The official blog of the Lung Institute.
Even your lungs need a little exercise sometimes, and a breath exerciser just may be helpful.
For those living with a chronic lung condition such as chronic obstructive pulmonary disease (COPD), pulmonary fibrosis (PF) or emphysema, in which the intake of oxygen can prove exceedingly difficult in day-to-day life, many patients may find themselves at a respiratory loss. Struggling to breathe is an objectively unpleasant experience, and for the millions of Americans that live with such chronic conditions, this reality is often a daily one.
So, what can be done?
Currently there are a variety of medications and treatment options such as inhalers, corticosteroids, oxygen therapy and cellular therapy. And those these treatment options can be beneficial, when treating lung disease, positive lifestyle changes are critically important to improving one’s overall respiratory health and quality of life.
What lifestyle changes, you ask?
Simply put, diet and exercise, but for the purpose of this article, we’re going to address one often-neglected area specifically: respiratory exercise through the use of a breath exerciser.
For your benefit and with your health in mind, the Lung Institute is here to break down What Is a Breath Exerciser and How Can It Help?
So, what is a Breath Exerciser?
Simply put, a breath exerciser is a respiratory device used to help patients improve their lung function. For example, an incentive spirometer is a device of this sort, used to help patients who are recovering from recent surgery keep their lungs active. However, incentive spirometers can also be used by those with chronic respiratory conditions such as COPD, PF and emphysema.
Aside from incentive spirometers, breath exercisers work in a similar nature with a primary focus to improve airflow, achieve optimum lung capacity and strengthen the cough effort which allows the clearing of airways. These small and compact devices are best used as supplementary additions to disease management and can often fit in even the smallest of bags and pouches. Cost-effective in price, these devices range from about $10 to 30 dollars and can be found online through convenient stores such as Amazon.
How Do I Use It?
So, once you get one, the question is how do you use it? The answer is pretty simple:
For most breathing devices, the recommended treatment use is 1-2 hours or 25 sharp inhalations twice a day. Depending on your schedule, the choice for how you structure your exercise plan is up to you. However, this is exercise. In order to see results and gradual progress, you must use these breath exercisers deliberately, consistently and as directed. In a sense, you’re building up the strength of your lungs. This may be difficult at first but in order to see the other side of better respiratory health, you’ll have to work to break through the initial resistance.
If you have any questions for how the use of these devices can be tailored to your particular schedule or stage of condition, please refer to your pulmonologist or primary care physician for further direction.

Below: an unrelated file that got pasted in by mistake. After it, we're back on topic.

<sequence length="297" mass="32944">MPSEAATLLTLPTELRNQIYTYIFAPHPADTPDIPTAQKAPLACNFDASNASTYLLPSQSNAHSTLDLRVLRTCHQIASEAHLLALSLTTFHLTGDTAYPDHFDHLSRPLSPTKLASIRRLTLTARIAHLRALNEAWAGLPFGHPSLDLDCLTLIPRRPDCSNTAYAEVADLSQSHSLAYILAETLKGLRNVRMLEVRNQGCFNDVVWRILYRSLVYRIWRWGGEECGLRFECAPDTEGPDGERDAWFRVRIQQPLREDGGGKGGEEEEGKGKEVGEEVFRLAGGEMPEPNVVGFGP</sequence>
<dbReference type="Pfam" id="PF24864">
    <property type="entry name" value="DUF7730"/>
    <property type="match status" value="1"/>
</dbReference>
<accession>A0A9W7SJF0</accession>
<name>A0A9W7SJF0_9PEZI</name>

What Will It Do for Me?
As we stated above, a breath exerciser can be a great supplementary tool for achieving your optimal lung capacity. Although the work may be difficult at first, if combined with a regimented diet and general exercise plan (think walking up the street once a day) it’s possible to reclaim some lost ground on your daily quality of life.
Today, breath exercisers are used across a variety of applications, from wind instrument players looking to improve their air flow control, to Navy SEALs and triathletes looking to increase their lung capacity when running and swimming. A breath exerciser is a notable addition to anyone’s respiratory improvement plan.
The Next Steps
In the quest to improve your respiratory health, a consistently-used breath exerciser may be an excellent tool to improving your quality of life through your own determination and discipline. However, it’s important to remember that these improvements, although important, cannot address overall disease progression and the expression of symptoms.
The first steps when addressing these inherent conditions should be to quit smoking immediately. After that, personal routine and behavior should be addressed with a specific focus on diet and general exercise. If these general lifestyle changes are undertaken purposefully, it’s possible to greatly affect the pronouncement of symptoms within your daily life. However, when lifestyle changes fail to improve your quality of life in the way you may expect, it may be time to consider cellular therapy. Rather than addressing the symptoms of lung disease, cellular therapy may directly affect disease progression and may improve your quality of life.
If you or a loved one suffers from a chronic lung disease like emphysema, COPD, PF or ILD, the Lung Institute may be able to help with a variety of cellular treatment options. Contact us today at (800) 729-3065 to see if you qualify for cellular therapy, and find out what cellular therapy could mean for you.
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